Finally, I want to say a word about the use of inclusive language in many of today’s more recent translations.  There is a move afoot to replace traditional translations of words like “brothers” or “men” with more gender inclusive language like “brothers and sisters” and “people.”  Though this is certainly fine in some places (e.g., Matthew 5:19 in NIV 2011:  “Blessed are the peacemakers, for they will be called children of God,” rather than in NIV 1984: “Blessed are the peacemakers, for they will be called sons of God.”) it is dangerous in others.  One prime example comes in Psalm 8:4-6.  Consider the translation of NIV 1984:

What is man that you are mindful of him, the son of man that you care for him? You made him a little lower than the heavenly beings and crowned him with glory and honor. You made him ruler over the works of your hands; You put everything under his feet.

Here the Psalmist extols how God has made humankind the crowing glory of His creation and how He has given them dominion over the earth.  Notice that the Psalmist describes humankind collectively using the masculine singular pronouns “him” and “his” (see italics above).  In NIV 2011, because the Psalmist is referring to humankind collectively, the translators opted for the more generic plural pronouns “them” and “their.”  Two problems arise with this translation.  First, the Hebrew of the Psalm employs masculine singular pronouns.  Thus, it may behoove us to translate the pronouns as singular collectives since that is the way the Psalmist wrote his Psalm!  Second, the preacher of Hebrews picks up on the masculine singular pronouns of this Psalm and applies these pronouns to Jesus:

There is a place where someone has testified: “What is man that you are mindful of him, the son of man that you care for him? You made him a little lower than the angels; you crowned him with glory and honor and put everything under his feet.”  In putting everything under him, God left nothing that is not subject to him. Yet at present we do not see everything subject to him. But we see Jesus, who was made a little lower than the angels, now crowned with glory and honor because he suffered death, so that by the grace of God he might taste death for everyone. (Hebrews 2:5-9)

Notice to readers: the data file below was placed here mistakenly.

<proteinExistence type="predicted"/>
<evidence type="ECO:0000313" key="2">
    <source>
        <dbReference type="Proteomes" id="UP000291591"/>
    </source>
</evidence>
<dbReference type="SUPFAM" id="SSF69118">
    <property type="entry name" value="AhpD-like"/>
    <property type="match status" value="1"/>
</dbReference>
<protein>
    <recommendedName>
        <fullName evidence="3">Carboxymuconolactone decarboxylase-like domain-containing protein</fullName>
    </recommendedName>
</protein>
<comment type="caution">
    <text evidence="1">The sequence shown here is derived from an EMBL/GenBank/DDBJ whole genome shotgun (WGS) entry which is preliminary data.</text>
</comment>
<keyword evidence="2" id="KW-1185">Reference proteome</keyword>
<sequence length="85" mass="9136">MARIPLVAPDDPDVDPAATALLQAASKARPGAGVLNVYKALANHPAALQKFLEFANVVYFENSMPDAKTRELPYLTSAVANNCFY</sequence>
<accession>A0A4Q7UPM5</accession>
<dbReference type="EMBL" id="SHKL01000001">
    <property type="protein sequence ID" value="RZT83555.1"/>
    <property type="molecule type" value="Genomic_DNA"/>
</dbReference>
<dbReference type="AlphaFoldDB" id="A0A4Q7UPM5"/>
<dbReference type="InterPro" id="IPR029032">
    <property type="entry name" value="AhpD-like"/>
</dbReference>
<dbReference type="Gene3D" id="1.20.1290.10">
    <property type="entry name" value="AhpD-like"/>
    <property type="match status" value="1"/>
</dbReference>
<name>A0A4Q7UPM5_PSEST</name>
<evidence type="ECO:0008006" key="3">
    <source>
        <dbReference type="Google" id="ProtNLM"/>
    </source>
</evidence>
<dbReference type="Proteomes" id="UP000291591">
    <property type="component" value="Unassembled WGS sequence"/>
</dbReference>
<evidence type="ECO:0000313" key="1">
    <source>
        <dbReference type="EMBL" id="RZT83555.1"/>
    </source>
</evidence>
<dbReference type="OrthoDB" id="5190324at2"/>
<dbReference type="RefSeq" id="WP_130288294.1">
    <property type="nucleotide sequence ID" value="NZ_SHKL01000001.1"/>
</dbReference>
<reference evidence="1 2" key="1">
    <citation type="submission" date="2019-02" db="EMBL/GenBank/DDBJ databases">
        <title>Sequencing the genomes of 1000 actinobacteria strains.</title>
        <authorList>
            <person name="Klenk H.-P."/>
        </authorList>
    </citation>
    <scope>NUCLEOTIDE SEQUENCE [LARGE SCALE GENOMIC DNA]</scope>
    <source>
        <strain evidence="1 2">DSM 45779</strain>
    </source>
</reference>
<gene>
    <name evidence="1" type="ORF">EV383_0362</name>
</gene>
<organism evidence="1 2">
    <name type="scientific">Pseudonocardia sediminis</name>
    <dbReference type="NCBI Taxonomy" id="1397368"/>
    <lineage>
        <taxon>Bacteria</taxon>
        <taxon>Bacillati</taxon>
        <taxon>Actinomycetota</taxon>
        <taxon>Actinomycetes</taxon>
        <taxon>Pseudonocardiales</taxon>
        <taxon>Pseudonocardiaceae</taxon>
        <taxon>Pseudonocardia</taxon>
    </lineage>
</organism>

Thus, the preacher of Hebrews sees this Psalm as referring not only to humankind generally, but also to Jesus singularly!  The Psalmist, writing some 1,000 years before Christ, prophecies concerning Christ!  To discard the masculine singular pronouns, then, in favor of more generic plural inclusive pronouns, obscures the Messianic character of this Psalm.  And that is a tragedy.  For Christ is the center of the Scriptures.  Thus, I tend to caution people against translations that commit themselves to inclusive language at the expense of Greek and Hebrew grammar and syntax.

So where does all this leave us?  To use a phrase coined by President Reagan, we should “trust, but verify.”  I advise people, with few exceptions, to generally trust the translations they read and not worry about missing a huge theological theme because of a faulty translation.  Reading any major translation, you will still discover the gospel that Christ has come to die on a cross in your place for your sins apart from anything you do.  No major doctrine of Christianity is compromised by any major translation.  However, I still encourage people to verify confusing or disputed passages by consulting other translations, commentaries, and their pastor.  This can help bring clarity and orthodoxy to some sticky passages.

So get to reading!  The people have God have spent a lot of time translating the Word of God.  And they’ve translated it so that the Word of God can be read and believed by you.

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1 Comment Add your own

  • 1. Rev. Kevin Jennings  |  March 7, 2011 at 9:08 am

    Hi, Zach! As Dr. Brighton used to say, when one uses a translation, he uses, at best, a commentary.

    All of your post has been, at one time or another, my counsel to those who seek advice on which Bible translation to use.

    Usually, my parting counsel is this: When you come upon a difficult passage or word that you simply can’t get your head around, call your pastor, tell him to look it up in the original language, and then explain things.

    By the way, my favorite, wooden though it is, is the NASB.

    God bless!